For a man who made The Independent’s 2008 list of top 100 environmentalists in Great Britain, Damien Hirst sure isn’t winning over conservationists with his exhibit “In and Out of Love” at the Tate Modern earlier this year. The Telegraph reported last week that Hirst’s exhibit cost the lives of more than 9,000 butterflies.
The exhibit consisted of two windowless rooms with live butterflies flitting about, part of a larger display with insect-inspired artwork.
Katherine Brooks of The Huffington Post notes, “Stepped on, violently swatted, or bored to death by contemporary art, the 23 week-retrospective reportedly led to approximately 400 winged deaths per week.”
Hirst and representatives from the Tate Modern defended the exhibit, saying that the butterflies were selected from varieties known to thrive in conditions similar to the environment of the museum. But the Owl and Heliconius species featured in the exhibit are known to survive for up to nine months in the wild. They survived just hours or possibly a few days in the London art gallery.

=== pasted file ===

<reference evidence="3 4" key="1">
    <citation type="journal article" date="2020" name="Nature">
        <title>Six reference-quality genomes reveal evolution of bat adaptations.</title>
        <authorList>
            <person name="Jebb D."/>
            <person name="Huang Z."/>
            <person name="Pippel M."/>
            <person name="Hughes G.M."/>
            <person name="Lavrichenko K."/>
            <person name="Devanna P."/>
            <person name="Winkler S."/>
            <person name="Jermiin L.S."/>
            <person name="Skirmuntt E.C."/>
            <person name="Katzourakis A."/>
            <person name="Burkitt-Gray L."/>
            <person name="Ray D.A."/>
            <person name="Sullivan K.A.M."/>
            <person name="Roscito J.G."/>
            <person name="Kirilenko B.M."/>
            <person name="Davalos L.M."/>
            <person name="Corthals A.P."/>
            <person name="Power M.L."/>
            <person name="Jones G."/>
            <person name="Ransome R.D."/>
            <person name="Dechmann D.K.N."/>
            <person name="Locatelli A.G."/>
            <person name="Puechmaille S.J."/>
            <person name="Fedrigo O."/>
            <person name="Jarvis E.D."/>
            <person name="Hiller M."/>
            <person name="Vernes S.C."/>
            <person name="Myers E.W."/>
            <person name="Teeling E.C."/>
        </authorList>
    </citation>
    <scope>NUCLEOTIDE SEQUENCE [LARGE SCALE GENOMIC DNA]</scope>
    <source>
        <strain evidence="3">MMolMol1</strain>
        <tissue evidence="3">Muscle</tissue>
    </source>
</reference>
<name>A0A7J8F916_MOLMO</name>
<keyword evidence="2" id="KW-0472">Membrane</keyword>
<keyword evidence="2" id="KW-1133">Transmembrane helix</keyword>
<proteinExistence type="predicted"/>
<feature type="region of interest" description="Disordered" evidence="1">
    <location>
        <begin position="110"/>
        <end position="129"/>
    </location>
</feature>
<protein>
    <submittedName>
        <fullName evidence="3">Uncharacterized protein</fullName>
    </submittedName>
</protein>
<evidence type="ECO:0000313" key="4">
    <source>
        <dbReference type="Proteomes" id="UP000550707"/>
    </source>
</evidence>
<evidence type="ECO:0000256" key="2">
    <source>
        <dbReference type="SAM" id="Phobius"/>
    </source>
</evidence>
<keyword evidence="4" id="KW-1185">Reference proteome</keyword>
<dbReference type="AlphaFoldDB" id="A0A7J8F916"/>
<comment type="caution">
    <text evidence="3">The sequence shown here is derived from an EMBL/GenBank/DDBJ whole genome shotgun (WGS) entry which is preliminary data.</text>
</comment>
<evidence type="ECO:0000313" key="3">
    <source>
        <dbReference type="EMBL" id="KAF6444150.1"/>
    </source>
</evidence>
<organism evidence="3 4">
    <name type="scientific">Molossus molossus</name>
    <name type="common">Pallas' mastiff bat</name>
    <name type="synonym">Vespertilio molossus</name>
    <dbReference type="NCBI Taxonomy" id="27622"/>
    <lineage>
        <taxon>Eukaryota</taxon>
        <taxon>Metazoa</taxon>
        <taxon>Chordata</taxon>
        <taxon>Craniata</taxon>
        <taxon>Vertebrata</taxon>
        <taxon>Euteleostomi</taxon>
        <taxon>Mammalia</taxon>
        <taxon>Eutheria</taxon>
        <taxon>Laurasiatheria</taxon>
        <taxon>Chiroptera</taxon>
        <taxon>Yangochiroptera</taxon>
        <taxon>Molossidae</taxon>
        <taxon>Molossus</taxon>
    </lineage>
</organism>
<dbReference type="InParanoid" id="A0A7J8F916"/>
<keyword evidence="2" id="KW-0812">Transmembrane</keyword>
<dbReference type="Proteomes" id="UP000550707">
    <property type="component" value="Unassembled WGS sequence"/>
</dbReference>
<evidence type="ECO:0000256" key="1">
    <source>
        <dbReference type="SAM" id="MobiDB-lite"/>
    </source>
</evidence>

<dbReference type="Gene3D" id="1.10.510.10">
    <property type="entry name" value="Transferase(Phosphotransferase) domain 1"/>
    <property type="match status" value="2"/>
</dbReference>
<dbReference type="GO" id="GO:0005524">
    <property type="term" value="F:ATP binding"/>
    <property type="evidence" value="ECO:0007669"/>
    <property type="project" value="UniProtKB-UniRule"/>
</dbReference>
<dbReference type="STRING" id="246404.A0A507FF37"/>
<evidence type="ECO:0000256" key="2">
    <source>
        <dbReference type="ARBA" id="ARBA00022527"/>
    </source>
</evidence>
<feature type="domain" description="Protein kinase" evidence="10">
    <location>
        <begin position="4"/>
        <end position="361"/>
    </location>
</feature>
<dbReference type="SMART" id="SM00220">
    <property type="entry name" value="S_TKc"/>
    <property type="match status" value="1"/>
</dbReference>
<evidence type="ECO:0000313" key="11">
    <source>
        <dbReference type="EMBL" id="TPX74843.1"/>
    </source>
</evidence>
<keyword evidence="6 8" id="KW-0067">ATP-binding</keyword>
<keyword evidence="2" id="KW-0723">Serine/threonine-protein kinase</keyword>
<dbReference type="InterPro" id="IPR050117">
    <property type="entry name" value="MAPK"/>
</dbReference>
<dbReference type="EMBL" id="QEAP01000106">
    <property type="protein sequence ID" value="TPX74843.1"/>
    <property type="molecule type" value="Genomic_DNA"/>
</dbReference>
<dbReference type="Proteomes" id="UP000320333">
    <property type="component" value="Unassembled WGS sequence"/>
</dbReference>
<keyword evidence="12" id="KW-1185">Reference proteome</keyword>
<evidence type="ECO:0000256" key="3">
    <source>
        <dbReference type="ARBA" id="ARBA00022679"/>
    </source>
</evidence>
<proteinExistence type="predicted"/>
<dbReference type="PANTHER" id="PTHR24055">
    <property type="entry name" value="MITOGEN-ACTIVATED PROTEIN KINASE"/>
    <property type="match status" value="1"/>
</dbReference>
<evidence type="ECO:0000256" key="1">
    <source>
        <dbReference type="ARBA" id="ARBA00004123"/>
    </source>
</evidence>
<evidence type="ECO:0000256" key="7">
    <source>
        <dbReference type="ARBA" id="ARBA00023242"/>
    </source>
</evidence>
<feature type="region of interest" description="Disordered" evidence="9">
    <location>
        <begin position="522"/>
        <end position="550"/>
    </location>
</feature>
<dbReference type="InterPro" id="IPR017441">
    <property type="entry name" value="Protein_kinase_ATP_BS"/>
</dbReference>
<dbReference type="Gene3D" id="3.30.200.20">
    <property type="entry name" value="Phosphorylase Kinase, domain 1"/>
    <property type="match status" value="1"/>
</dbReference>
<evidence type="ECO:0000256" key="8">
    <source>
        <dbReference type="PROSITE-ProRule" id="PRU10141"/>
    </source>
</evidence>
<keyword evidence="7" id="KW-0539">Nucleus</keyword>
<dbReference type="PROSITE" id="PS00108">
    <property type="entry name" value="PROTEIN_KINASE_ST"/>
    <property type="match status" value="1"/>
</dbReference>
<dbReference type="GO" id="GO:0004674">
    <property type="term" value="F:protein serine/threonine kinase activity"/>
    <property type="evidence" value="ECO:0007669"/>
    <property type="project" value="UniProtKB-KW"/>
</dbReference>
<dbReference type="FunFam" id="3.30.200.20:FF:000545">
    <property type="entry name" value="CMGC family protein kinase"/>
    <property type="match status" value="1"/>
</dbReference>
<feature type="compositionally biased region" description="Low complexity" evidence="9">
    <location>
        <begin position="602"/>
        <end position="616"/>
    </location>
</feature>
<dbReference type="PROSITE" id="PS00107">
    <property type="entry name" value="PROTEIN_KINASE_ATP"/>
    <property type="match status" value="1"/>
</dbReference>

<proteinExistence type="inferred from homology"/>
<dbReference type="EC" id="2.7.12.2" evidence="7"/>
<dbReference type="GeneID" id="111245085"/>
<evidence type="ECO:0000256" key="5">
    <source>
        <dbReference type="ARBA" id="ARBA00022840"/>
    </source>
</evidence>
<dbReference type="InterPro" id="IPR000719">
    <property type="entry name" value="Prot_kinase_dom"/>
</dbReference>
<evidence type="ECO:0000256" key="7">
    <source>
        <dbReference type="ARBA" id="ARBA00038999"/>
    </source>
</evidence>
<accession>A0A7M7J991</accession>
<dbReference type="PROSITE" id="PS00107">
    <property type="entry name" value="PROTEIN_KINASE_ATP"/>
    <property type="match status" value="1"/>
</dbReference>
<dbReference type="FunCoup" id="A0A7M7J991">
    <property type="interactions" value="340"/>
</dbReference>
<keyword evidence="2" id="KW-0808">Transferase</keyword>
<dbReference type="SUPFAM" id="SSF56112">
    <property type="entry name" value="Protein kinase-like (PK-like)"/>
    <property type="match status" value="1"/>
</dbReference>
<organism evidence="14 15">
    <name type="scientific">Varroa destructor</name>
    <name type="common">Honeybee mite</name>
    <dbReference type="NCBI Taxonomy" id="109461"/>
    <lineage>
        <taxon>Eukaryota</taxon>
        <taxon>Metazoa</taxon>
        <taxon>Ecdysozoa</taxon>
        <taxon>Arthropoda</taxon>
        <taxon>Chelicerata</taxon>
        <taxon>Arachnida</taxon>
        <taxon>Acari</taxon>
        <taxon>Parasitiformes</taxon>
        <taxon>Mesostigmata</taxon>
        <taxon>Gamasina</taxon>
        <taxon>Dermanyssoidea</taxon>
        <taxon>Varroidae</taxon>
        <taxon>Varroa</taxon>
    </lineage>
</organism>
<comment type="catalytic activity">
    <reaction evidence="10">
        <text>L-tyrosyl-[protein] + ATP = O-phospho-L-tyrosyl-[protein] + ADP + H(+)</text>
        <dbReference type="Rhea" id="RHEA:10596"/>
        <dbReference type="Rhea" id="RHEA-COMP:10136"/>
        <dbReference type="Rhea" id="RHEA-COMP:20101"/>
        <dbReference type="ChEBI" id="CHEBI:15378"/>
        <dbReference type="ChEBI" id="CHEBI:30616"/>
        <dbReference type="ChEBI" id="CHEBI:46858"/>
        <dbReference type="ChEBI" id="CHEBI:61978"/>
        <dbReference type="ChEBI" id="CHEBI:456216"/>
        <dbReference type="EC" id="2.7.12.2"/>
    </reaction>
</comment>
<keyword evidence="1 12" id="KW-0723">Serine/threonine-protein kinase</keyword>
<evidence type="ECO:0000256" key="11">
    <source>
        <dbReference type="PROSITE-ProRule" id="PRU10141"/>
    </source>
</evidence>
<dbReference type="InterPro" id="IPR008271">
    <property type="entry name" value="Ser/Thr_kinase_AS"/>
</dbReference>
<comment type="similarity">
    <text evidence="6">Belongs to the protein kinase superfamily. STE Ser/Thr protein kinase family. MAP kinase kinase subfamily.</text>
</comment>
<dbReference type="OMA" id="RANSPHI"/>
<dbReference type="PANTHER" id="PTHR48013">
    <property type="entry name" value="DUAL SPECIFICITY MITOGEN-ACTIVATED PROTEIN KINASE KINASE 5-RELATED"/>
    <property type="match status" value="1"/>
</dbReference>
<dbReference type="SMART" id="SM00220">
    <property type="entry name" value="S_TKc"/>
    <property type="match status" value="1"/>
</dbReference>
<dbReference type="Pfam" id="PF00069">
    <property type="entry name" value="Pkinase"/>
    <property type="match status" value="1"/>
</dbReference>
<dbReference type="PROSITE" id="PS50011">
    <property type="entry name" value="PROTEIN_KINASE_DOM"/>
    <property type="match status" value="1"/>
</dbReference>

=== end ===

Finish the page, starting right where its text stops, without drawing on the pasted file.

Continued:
This isn’t the first time Hirst exploited these fragile creatures. Last year, Treehugger reported that his painting, “I Am Become Death, Shatterer of Worlds,” which sold for 2 million pounds in the UK, was made entirely from the wings of real butterflies. He did not explain if the butterflies were already dead or killed for the sake of his artwork.
Dr. Martin Warren, the chief executive of Butterfly Conservation said: “It is very sad to hear of the death of so many butterflies. Butterfly Conservation is concerned that this work represents a throwaway approach to living creatures and encourages a lack of respect for the environment.”
Although art, almost by definition, seeks to push the envelope of morality and good taste, the question remains: when and where should we draw the line between artistic expression and our obligation to respect and protect the natural world?
Image Source: Whologwhy/Flickr